Week 9 March 23 - Columbia University Field Trip Part I

The first visit to Columbia University was a great experience not only in exploring a professional research lab, but also the experience of walking around on campus gave me a whole new perspective of what Columbia is like. This was the first time that I had been to Columbia and I was really impressed with the architecture and overall vibe. It’s a much different university than The New School as well as NYU; it has a feeling of enclosure and cohesiveness that I had not experienced in an urban school before. We spent the day in the Northwest Corner Building, here is a link to some additional information about it.

After meeting up, Sid gave us a presentation on some of the areas he has been exploring recently and most interesting to me were the brain examples. We viewed monkey, shark, dolphin, whale, earthworm hydra and cockroach brains. We then moved on to helisoma snails which were particularly interesting, and I learned that snails have uniquely identifiable neurons. Here is a link to a blogger talking about snails found in New York City.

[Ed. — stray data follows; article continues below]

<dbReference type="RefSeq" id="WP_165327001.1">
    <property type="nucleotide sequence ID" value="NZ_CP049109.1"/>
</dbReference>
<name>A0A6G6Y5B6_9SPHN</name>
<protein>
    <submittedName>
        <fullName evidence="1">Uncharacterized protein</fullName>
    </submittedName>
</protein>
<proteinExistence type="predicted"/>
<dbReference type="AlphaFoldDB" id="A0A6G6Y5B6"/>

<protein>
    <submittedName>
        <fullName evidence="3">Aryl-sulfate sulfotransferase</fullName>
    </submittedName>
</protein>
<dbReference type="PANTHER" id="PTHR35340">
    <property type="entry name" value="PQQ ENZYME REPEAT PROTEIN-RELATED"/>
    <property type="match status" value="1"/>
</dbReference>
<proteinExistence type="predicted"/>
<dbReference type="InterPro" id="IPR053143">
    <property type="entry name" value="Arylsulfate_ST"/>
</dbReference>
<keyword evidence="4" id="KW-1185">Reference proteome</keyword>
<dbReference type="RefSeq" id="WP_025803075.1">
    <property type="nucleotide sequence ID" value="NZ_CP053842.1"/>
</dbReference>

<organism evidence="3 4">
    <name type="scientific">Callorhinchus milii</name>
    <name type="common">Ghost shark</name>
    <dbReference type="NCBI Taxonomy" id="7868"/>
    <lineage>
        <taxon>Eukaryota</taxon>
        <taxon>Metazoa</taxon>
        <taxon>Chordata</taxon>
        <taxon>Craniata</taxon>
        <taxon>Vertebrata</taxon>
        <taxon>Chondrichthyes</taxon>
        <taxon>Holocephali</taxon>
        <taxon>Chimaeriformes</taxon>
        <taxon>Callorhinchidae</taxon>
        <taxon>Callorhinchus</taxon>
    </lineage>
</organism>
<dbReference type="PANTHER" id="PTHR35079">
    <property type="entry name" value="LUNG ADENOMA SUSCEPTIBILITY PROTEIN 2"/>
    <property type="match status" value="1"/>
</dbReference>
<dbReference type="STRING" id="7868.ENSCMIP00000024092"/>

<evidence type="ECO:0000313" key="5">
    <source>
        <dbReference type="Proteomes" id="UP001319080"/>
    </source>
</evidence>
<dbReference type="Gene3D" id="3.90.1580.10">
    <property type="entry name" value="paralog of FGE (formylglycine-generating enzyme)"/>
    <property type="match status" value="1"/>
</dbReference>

Once the presentation ended we took a tour through the research lab. Having been exposed to this world really left me with an appreciation as to how complex and involved it can be to study biology and science at such a high level. All the machines and microscopes were cutting edge and futuristic. The lab is split up between electronics and liquids, some things on the electronic side of the lab looked vaguely familiar to me, but most of it was very complex.

There was a student who was working with chemicals and was cleaning a specimen. After he applied the cleaning agent, he viewed the particles under a very powerful digital microscope. It was really interesting to see him navigate through the software and get to him someone in action. Even though I did not fully understand what part of this project he was executing, I could tell that he was meticulous and careful when using the machines throughout the process. He said that the chemical agent he was using for the cleaning was very dangerous and if exposed to the skin will eat away at the tissue but will not react with your nerves rendering no pain. You could hypothetically, get some on your skin and not know it was there. This example just reinforced the seriousness of the research lab and makes you realize that the people working here have to be well educated as well as experienced.   
Below are some images from the trip: